Dr Deborah Steinberg
Steinberg is a research scientist at the Bermuda Biological Station for Research (BBSR) and coordinator of the Bermuda Atlantic Time Series (BATS) program. BATS is part of a large interdisciplinary and international
program (Joint Global Ocean Flux Study, JGOFS) whose purpose is to understand the role of the oceans in large-scale processes of global change, especially their role in affecting greenhouse gases such as CO2. Dr.
Steinberg's current research in biological oceanography focuses on zooplankton vertical migration, chemical defenses in plankton, and marine snow communities. Dr.Steinberg is also extensively involved in BBSR education
programs, as a coordinator of BBSR's Research Experience for Undergraduates (REU) program, instructor for a Biological Oceanography course, and lecturer for the Elderhostel program. In 1998, Dr. Steinberg served as a
host researcher and mentor scientist for the JASON Project.
Dr David Malmquist:
Dr. David Malmquist is a research scientist at the Bermuda
Biological Station for Research (BBSR) and Science Communications Manager of BBSR's Risk Prediction Initiative (RPI). His professional background is in science communication and the study of ancient climates, with a
Ph.D. in Earth Sciences from the University of California, Santa Cruz. Dr. Malmquist is actively involved in the education program at BBSR. He is a coordinator for the Research Experience for Undergraduates (REU)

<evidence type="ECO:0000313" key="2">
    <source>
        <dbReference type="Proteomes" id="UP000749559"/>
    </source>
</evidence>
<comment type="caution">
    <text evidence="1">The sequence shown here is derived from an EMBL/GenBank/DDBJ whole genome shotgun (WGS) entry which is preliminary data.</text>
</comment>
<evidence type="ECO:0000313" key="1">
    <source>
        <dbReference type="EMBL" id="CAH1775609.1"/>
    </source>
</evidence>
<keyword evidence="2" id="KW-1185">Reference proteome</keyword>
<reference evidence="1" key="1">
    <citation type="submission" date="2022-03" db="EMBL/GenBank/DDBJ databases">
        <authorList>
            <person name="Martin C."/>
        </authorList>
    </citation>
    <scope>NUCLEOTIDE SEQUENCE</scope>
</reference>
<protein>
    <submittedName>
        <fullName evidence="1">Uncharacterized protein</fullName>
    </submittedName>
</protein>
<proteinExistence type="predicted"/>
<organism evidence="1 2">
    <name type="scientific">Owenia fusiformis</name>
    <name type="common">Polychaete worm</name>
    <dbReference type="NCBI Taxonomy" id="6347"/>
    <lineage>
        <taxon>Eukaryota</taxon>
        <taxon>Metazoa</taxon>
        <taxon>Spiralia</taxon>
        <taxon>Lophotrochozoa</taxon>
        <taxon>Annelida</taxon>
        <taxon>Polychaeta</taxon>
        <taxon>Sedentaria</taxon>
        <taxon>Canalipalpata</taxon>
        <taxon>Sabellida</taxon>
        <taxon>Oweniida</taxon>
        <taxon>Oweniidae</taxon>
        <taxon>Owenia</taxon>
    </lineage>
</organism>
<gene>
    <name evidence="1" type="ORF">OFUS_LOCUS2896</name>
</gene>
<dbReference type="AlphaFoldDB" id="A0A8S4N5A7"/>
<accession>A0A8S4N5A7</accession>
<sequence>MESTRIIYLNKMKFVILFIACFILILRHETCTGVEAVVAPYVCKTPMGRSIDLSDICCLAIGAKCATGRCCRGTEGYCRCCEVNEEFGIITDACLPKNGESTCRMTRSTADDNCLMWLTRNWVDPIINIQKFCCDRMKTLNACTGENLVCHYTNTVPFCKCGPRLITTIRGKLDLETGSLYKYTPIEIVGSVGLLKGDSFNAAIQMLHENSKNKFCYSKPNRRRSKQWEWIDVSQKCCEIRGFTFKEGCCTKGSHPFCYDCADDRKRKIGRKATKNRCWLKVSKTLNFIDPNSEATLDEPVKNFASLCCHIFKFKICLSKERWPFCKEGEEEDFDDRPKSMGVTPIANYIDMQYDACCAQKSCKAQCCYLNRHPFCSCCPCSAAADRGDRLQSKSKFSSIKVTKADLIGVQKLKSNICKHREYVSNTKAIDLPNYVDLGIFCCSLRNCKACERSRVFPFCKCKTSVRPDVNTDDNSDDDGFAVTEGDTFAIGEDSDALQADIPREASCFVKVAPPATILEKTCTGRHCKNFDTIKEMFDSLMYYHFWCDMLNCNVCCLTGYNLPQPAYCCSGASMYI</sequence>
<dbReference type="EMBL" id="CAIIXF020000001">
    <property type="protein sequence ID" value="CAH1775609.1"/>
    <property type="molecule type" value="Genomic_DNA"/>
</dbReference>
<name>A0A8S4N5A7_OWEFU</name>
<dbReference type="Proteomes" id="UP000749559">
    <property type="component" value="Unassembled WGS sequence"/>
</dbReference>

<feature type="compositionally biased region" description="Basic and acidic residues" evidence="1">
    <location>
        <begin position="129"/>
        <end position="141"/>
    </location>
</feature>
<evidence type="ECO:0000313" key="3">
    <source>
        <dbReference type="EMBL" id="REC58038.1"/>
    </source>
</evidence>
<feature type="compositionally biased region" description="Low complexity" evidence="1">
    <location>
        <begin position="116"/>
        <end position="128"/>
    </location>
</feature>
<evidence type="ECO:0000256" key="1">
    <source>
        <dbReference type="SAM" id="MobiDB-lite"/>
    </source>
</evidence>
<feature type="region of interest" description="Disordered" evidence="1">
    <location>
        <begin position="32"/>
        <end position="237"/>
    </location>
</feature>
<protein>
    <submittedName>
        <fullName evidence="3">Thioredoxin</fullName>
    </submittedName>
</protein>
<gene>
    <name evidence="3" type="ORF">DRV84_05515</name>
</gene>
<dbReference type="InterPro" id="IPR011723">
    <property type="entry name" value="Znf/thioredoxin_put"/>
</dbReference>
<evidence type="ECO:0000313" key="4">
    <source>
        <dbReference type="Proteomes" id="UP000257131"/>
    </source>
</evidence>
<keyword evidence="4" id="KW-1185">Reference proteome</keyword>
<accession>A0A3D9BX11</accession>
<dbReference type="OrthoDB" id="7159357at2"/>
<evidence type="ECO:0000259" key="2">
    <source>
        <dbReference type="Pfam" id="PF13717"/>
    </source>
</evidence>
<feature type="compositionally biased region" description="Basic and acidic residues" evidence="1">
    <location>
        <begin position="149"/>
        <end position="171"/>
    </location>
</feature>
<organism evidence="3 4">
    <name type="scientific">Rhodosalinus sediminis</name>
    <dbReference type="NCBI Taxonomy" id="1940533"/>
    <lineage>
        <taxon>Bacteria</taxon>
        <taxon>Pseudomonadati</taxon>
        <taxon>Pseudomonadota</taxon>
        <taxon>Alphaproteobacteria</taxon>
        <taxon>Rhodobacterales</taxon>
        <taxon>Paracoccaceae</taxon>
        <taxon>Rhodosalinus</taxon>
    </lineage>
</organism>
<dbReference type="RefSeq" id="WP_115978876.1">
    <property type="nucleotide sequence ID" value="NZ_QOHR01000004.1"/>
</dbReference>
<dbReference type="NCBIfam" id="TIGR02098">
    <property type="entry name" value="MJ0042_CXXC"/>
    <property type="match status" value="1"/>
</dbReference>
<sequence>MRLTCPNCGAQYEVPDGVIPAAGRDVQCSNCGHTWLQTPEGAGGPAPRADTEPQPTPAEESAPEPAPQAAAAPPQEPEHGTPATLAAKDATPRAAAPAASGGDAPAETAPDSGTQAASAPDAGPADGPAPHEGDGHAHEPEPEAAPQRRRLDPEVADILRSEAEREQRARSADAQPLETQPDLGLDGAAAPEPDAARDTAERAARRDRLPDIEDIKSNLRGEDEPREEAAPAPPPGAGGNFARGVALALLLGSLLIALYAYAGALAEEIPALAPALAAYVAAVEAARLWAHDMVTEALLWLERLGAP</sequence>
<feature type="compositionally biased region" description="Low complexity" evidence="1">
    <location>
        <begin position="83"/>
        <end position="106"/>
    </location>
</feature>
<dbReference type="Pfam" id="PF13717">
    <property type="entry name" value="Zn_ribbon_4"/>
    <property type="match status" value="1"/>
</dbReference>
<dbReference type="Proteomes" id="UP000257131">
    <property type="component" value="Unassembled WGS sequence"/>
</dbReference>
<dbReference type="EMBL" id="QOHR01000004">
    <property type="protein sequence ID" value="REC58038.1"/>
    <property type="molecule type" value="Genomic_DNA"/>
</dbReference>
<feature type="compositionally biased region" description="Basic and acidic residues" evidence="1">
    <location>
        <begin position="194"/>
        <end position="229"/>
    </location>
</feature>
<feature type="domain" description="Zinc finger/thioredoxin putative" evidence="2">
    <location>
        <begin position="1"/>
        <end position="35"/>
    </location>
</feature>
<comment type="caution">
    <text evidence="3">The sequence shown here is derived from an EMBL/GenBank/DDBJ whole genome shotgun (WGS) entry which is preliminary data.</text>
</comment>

program, an instructor for Climate Hazards and Global Change courses, and a lecturer for the Elderhostel and Coral Camp programs. Dr. Malmquist arrived at BBSR in July 1995. He has previously worked as an Earth Sciences
instructor at the University of California, a science journalist with the Dallas Morning News, and as a designer of educational science software with Computer Curriculum Corporation. .
Gail Scowcroft and Cheryl Schroeder, Gail Scowcroft and Cheryl Schroeder are marine educators at the Universityof Rhode Island with over 30 years of oceanographic research between them.
Gail and Cheryl presently conduct many professional development and educational programs for teachers. They currently are developing an inner city Marine Science Academy, grades K-5, where they are educating the faculty
and guiding them in the development and implementation of an interdisciplinary marine science curriculum. Their combined experience in oceanography, marine geology, and marine biology along with their expertise in
science education pedagogy will support this workshop's goals by helping the participants incorporate BATS data and activities into their classrooms.
University of Rhode Island